India Bihar rapes 'caused by lack of toilets'
- 9 May 2013
- From the section India
Most of the cases of rape of women and girls in India's Bihar state occur when they go out to defecate in the open, police and social activists say.
Some 85% of the rural households in the state, one of India's poorest, have no access to a toilet, a study says.
The police reported more than 870 cases of rape in Bihar last year.
More than half-a-billion Indians lack access to basic sanitation. Many do not have access to flush toilets or other latrines.
The issue of sexual violence against women and girls in India has been under intense scrutiny since the gang rape and murder of a student on a Delhi bus in December led to widespread protests.
In March, India passed a new bill containing harsher punishments, including the death penalty, for rapists.
There have been a number of recent cases where women and girls have been raped in Bihar after they stepped out of their homes to defecate:
- On 5 May, an 11-year-old girl was raped in Mai village in Jehanabad district when she was going to the field at night
- On 28 April, a young girl was abducted and raped when she had gone out to defecate in an open field in Kalapur village in Naubatpur, 35km (21 miles) from the state capital, Patna
- On 24 April, another girl was raped in similar circumstances on a farm in Chaunniya village in Sheikhpura district. She told the police that two villagers had followed and raped her. One of them has been arrested.
Senior police official Arvind Pandey told the BBC that such cases happen every month in Bihar.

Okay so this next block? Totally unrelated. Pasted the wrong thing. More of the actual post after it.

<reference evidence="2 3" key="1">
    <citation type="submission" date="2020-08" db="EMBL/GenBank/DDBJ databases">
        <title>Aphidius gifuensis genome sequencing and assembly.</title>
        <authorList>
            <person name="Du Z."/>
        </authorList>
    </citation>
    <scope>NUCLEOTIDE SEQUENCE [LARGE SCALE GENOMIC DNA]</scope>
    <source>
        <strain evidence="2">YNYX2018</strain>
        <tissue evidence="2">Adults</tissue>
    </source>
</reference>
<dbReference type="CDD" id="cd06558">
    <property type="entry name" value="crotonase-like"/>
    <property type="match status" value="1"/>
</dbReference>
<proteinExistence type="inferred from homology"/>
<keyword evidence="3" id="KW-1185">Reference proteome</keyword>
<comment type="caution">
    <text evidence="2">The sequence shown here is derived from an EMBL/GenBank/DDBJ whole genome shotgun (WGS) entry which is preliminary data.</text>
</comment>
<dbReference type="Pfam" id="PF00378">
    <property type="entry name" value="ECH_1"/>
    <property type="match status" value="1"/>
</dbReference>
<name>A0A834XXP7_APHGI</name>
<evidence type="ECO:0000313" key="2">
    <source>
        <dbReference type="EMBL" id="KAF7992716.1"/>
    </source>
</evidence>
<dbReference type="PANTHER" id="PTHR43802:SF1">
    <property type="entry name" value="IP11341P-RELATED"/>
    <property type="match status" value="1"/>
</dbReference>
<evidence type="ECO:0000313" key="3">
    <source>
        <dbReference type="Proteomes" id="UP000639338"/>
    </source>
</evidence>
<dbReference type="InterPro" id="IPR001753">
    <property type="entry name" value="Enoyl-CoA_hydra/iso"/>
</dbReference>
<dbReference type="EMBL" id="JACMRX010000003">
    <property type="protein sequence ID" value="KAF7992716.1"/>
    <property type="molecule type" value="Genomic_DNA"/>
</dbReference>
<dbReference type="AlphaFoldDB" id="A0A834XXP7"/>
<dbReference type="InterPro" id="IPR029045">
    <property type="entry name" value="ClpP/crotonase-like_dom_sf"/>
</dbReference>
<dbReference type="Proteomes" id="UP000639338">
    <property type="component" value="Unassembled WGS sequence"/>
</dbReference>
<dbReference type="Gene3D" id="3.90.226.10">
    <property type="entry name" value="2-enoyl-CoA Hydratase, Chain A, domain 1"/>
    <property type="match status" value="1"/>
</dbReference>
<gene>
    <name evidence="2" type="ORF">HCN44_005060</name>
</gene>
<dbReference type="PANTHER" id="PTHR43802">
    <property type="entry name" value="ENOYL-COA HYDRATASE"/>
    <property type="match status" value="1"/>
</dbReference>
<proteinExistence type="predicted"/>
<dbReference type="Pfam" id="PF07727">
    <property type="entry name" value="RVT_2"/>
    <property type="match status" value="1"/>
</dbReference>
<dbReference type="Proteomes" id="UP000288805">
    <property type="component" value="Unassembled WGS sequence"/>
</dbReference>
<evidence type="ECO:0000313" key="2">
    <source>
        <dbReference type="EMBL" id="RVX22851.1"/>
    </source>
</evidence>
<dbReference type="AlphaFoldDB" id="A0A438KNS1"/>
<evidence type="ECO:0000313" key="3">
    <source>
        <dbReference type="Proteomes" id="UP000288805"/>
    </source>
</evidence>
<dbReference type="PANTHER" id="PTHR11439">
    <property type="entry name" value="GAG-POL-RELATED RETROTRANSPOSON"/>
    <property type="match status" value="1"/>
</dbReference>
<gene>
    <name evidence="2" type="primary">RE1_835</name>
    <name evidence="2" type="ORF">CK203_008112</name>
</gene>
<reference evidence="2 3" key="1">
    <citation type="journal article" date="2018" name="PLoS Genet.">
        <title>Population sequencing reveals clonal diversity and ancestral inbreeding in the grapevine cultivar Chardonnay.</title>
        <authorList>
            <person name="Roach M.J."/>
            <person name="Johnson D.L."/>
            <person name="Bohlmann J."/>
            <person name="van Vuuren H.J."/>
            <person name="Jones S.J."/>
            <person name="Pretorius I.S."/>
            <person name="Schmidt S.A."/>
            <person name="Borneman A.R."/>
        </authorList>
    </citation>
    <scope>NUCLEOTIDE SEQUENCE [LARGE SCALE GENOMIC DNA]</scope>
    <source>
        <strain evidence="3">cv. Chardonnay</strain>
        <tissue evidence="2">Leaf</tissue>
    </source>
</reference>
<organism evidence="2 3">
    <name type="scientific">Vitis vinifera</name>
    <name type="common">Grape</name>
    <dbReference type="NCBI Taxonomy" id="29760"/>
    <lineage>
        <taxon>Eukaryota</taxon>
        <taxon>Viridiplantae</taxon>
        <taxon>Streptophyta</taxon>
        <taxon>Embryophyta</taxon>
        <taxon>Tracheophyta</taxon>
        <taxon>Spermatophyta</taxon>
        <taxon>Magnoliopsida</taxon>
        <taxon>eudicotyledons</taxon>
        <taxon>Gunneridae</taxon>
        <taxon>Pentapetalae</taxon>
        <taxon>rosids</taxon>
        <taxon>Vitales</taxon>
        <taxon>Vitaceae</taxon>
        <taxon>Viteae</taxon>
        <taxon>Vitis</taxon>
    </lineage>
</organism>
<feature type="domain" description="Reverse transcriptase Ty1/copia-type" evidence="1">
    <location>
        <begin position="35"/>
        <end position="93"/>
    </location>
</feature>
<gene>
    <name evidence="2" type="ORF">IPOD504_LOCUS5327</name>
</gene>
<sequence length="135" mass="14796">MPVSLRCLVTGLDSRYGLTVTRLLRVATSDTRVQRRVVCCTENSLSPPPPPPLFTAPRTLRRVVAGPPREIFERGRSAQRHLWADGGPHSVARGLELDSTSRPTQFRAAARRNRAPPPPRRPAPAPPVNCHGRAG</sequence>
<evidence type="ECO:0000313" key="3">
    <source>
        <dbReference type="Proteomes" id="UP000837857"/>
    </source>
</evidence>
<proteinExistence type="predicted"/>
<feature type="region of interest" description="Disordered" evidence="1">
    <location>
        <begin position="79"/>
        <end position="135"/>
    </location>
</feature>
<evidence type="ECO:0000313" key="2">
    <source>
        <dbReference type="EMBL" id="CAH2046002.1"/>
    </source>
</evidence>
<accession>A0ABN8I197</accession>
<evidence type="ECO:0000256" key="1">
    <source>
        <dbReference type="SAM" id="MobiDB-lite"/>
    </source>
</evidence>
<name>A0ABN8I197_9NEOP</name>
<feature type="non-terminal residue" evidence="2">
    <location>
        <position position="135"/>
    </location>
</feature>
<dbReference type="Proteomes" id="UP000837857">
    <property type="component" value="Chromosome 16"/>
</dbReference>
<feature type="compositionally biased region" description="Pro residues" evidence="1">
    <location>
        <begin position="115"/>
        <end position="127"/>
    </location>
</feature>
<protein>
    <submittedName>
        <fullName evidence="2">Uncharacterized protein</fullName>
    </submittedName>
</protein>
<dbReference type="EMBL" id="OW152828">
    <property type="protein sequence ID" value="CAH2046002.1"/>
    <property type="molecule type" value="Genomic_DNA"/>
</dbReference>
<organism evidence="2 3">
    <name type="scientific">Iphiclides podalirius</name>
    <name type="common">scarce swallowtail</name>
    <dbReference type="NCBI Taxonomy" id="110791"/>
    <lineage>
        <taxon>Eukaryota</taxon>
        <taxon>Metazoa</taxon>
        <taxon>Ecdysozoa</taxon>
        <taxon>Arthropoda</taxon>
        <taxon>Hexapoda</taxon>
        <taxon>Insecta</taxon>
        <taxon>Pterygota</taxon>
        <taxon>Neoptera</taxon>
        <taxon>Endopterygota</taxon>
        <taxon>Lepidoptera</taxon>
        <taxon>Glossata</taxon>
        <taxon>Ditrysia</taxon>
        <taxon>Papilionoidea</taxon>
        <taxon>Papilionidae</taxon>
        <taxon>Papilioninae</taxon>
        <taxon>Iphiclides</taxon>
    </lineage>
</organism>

"They take place when women step out to defecate early in the morning and late evening. It is a very worrisome trend."
Mr Pandey said that about 400 women would have "escaped" rape last year if they had toilets in their homes.
A recent study by global health organisation Population Service International (PSI) and Monitor Delloitte, done in collaboration with Water for People, said that Bihar had India's poorest sanitation indicators with 85% rural households having no access to toilets.
The report added that 49% of the households that did not have a toilet wanted one for "safety and security".
Some 45% wanted a toilet for "convenience", while 4% wanted one for "privacy".
"Surprisingly, only 1% indicated health as a motivator for having a toilet," the report said.
The Bihar government says it plans to provide toilets to more than 10 million households in the state by 2022 under a federal scheme.
A law making toilets mandatory has been introduced in several states as part of the "sanitation for all" drive by the Indian government.
Special funds are made available for people to construct toilets to promote hygiene and eradicate the practice of faeces collection - or scavenging - which is mainly carried out by low-caste people.